Recycling in West Devon is Rubbish

Laura White
Laura White

After a call to the office from a Moorlander reader, The Moorlander thought it important to investigate plastic recycling across the Dartmoor area.

Different borough councils have different recycling rules and it appears that this is accepted without challenge. But why can Teignbridge residents put plastic packaging in their kerbside boxes and West Devon cannot? South Hams can only recycle plastic bottles, but you can put Tetra Paks in your collection boxes – something you can’t do in West Devon or Teignbridge.

The subject of what can and can’t be accepted is a complicated one and that’s probably why no-one has looked too deeply into it. Councils obviously cite lack of money, room and equipment as the reason for refusing certain materials but with numerous processing plants across the South West, it does beg the question – why can’t all our waste be collated, separated and sent to the relevant place for recycling?

In West Devon, we can’t recycle anything other than plastic bottles in our kerbside boxes. But we can collect the yogurt pots, plastic trays and other plastic packaging and take it to Okehampton recycling centre which is run by Devon County Council. When enquiring as to where that packaging goes, we were told that it is combined with plastic bottles and sent to the processing plant at Greendale in Exeter. Once processed it is baled and sold to the highest bidder. Plastic bottles collected kerbside are baled at Hayedown near Tavistock, bundled up and sent off to a company in the East Midlands. Teignbridge also sends their plastic to the East Midlands, and don’t forget they collect all types of plastic, but we were unable to find out if it’s sent to the same place.

In an email from the Waste Team in West Devon, we learnt that they have ‘considered collecting all types of plastic on the kerbside, however this is likely to end up costing the council to have the material recycled, or at least reducing the amount of income we get for the material.’ Teignbridge recycling is sent to their bulking station in Newton Abbot where it is sorted, ready to be sent across the country to the relevant processing plants.

There is also commercial waste to consider. Devon Contract Waste is an independent company that deals with commercial waste, promising that no waste is sent to landfill. When talking to the managing director, Simon Almond, he said that China’s decision to close its doors to UK plastic waste has had a massive effect on product price.

“This is the biggest shake up in the industry I’ve ever seen” he said. He explained how China has huge processing plants and until recently had taken 24 different types of waste for recycling but exporting our plastics is no longer an option. This has meant that the price of plastic, especially low grade mixed polymer plastic, has dropped and the cost of processing it into new products outweighs the cost of simply making it from scratch.

Simon believes that the only way our existing plastics can continue to be recycled is if the government brings in new legislation to support the manufacturing industries, for example making it compulsory that any new plastic product must contain at least 50% recycled plastic. This would create a demand, the price would rise and there would be more incentive to recycle. As the market stands currently, with no government backing and each borough council having to manage its own waste, we are likely to see a reduction in the types of plastic that can be collected and recycled.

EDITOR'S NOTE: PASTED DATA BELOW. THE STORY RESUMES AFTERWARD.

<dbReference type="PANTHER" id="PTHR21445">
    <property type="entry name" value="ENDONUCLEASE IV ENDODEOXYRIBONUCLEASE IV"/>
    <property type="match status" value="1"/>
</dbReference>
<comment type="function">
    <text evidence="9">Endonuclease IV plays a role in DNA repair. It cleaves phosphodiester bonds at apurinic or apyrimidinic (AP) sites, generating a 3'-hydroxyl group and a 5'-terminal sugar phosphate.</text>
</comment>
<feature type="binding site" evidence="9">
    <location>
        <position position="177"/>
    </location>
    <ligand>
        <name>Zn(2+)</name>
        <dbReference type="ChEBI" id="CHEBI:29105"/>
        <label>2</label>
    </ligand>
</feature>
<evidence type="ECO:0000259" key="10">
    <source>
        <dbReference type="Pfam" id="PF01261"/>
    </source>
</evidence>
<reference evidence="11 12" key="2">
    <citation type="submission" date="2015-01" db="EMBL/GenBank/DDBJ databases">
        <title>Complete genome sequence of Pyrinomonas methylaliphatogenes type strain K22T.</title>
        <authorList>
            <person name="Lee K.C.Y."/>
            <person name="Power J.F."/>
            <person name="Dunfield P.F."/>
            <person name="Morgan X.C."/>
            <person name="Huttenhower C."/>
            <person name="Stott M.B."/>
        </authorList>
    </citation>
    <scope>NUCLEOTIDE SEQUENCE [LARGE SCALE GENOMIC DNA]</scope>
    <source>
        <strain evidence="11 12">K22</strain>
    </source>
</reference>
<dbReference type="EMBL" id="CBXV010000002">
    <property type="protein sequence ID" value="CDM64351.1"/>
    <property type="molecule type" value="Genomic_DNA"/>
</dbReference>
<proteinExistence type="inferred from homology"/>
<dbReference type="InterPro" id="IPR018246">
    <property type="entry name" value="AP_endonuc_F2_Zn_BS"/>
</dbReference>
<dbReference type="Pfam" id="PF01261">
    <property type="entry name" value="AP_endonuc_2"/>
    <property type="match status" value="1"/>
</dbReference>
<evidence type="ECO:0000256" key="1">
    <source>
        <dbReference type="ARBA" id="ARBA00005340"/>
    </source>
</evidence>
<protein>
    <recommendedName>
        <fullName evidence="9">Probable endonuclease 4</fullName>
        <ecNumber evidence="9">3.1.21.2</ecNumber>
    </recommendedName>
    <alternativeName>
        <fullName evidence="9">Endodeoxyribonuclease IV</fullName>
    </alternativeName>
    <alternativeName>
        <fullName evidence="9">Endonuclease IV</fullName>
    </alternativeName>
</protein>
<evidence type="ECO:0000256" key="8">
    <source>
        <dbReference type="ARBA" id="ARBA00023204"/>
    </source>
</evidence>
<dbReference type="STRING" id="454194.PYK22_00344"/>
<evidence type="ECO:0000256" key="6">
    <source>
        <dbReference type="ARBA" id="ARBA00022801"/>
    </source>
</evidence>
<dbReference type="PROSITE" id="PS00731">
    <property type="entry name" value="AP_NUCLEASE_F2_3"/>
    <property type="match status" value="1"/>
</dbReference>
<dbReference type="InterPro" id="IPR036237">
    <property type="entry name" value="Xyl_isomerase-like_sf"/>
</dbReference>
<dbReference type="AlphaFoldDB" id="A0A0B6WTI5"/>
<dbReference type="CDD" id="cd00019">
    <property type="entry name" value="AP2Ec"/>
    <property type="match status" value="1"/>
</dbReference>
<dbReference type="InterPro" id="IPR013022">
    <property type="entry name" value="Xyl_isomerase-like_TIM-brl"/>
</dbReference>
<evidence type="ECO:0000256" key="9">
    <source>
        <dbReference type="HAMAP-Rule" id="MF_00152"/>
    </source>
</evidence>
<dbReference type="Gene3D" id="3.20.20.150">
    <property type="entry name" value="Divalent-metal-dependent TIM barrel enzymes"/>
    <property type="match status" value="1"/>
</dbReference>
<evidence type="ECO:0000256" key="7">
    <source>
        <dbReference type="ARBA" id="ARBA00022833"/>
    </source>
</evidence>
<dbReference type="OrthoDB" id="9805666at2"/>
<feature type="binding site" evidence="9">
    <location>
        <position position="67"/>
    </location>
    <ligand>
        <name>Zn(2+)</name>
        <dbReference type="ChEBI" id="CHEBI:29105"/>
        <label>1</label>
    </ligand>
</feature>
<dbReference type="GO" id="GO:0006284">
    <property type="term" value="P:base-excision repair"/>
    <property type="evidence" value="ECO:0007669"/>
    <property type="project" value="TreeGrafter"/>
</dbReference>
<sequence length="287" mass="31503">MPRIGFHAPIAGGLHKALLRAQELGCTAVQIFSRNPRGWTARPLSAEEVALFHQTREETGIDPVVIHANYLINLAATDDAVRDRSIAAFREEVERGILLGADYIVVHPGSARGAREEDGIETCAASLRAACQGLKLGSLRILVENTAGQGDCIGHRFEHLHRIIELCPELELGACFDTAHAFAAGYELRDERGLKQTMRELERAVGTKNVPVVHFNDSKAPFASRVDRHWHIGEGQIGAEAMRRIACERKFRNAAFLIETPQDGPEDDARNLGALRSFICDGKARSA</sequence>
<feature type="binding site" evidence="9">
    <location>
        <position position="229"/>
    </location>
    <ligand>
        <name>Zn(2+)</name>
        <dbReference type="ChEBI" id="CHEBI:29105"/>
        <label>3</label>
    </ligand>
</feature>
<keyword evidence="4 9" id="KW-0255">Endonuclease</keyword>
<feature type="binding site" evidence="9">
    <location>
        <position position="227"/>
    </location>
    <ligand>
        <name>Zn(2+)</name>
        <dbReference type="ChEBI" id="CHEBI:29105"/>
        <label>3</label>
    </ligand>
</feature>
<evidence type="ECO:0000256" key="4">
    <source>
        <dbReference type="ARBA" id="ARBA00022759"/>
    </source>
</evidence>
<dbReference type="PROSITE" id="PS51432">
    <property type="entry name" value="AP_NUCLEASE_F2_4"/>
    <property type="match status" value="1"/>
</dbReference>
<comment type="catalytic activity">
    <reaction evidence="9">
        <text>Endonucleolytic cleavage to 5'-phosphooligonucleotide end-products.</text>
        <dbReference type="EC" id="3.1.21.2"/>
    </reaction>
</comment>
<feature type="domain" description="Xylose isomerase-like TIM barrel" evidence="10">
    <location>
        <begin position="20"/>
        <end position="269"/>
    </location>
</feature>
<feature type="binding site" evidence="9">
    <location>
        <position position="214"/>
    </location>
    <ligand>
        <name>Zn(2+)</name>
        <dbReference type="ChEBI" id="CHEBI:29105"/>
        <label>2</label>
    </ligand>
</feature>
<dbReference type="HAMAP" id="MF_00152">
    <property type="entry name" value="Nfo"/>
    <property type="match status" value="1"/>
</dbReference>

Each borough council appears to be so disjointed from the others that there is no simple answer as to why there is such a difference in recycling collection. However if Simon’s prediction is correct, the current ‘trend’ in going plastic free has to be the only solution. Like any product, if the demand is there then production will continue. Ashburton is the latest town pledging to go plastic free and the Co-op and Spar have now stopped providing plastic carrier bags altogether.

We have become so used to having plastic in our lives that there probably isn’t any way to do away with it completely, but making choices such as buying milk in glass rather than plastic bottles, and choosing plastic free packaged products where possible, will force the hands of the powers that be and will hopefully demonstrate that the public is demanding something more be done on this War on Plastic.

Already there has been headway made. On 27th March, Greenpeace handed a petition, signed by over 300,000 people, to Environment Minister Michael Gove which called upon the government to take decisive action on plastic pollution.

The next day, the announcement was made that Britain would be introducing a bottle deposit scheme – something which Scotland had pledged to do last September. With people in the UK using 35 million plastic bottles a day, this is a big step towards creating a new paradigm for the UK with regard to single use plastic.

Michael Gove said: “We have already banned harmful microbeads and cut plastic bag use, and now we want to take action on plastic bottles to help clean up our oceans. We need to see a change in attitudes and behaviour. And the evidence shows that reward and return schemes are a powerful agent of change.”

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